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Young climate activists win Free Word prize
Teenage climate activists Anuna De Wever and Kyra Gantois have won the Ark Prize for the Free Word, for their commitment to putting the issue of climate change on the political agenda.
According to the prize committee, the two teenagers behind Belgium’s Youth for Climate movement have been essential in making the voices of young people heard on an urgent issue. “The ArkCommitte sees in the efforts of De Wever and Gantois – and in the wider Youth for Climate movement – a contemporary interpretation of the free word, propagated by the next generation,” a spokesperson said.
“Initially we were written off as cute,” Gantois, 19, said on receiving the award. “Then it was amazement, then some people found us annoying.” “We will continue to speak out, until you feel uncomfortable,” 17-year-old De Wever added.
They also praised Greta Thunberg, the Swedish 16-year-old who began the worldwide climate movement among young people that has seen pupils regularly walking out of class and taking to the streets to call for more action from governments to combat climate change. In Belgium, there have been protests every week since the beginning of the year in Brussels, Antwerp and elsewhere. At one point, there were an estimated 12,500 protestors on the streets in six Belgian cities.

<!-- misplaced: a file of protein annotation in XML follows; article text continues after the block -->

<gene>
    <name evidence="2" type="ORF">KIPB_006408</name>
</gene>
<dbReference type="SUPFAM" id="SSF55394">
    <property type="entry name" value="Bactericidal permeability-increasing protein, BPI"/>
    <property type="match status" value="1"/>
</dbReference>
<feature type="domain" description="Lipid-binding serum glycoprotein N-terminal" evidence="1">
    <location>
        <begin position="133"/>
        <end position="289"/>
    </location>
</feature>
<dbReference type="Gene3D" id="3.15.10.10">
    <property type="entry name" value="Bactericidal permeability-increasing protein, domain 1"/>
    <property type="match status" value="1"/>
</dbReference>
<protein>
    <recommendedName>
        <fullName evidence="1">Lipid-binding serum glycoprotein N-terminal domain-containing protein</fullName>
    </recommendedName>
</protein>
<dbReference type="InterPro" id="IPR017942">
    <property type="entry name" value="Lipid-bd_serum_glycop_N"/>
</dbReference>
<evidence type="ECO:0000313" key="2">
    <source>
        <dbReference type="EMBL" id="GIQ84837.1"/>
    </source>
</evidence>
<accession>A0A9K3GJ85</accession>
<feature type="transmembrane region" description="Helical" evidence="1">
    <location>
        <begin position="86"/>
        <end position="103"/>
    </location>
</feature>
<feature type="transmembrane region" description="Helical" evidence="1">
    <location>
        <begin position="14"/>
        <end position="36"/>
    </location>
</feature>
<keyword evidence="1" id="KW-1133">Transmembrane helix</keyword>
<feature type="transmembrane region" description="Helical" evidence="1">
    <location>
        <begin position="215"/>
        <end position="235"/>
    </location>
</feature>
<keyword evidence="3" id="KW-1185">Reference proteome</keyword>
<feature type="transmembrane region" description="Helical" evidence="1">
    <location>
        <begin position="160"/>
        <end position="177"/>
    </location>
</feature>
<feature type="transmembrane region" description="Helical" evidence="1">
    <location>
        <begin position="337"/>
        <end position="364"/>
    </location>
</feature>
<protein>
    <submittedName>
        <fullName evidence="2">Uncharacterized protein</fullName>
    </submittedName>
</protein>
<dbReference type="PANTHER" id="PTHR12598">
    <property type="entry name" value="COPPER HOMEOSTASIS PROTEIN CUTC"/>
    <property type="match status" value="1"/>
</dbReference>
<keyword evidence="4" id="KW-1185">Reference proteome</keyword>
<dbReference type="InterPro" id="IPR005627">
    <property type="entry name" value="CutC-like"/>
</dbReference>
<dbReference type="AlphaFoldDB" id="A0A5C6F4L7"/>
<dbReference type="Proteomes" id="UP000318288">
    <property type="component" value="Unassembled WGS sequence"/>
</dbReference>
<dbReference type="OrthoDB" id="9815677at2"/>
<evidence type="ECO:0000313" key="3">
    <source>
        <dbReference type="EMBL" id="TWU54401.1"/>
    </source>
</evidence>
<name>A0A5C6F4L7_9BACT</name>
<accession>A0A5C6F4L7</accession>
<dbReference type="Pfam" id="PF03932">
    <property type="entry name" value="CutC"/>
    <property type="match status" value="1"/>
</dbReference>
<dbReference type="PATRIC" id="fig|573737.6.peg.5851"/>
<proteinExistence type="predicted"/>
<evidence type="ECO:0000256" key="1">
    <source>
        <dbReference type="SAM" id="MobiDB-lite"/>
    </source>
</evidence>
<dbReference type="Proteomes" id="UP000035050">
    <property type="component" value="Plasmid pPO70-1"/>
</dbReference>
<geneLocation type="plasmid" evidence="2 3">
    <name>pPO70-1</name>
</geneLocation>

The Ark Prize was established in 1951 by writer Herman Teirlinck, to honour people who work to promote freedom of thought. In the past it has been won by writers Hugo Claus and Tom Lanoye and biologist Christine Van Broeckhoven.
Author Jeroen Olyslaegers, a winner of the prize in 2014, gave a speech at the awards ceremony in Antwerp this week. Earlier this year he helped the teenagers write the book Wij zijn het klimaat (We are the Climate) and he praised them for their impatience and the way in which they stand up to their opponents “without ever making it personal”.
Photo: Anuna De Wever (left) and Kyra Gantois receive their award in Antwerp this week © Belga/Jonas Van Boxel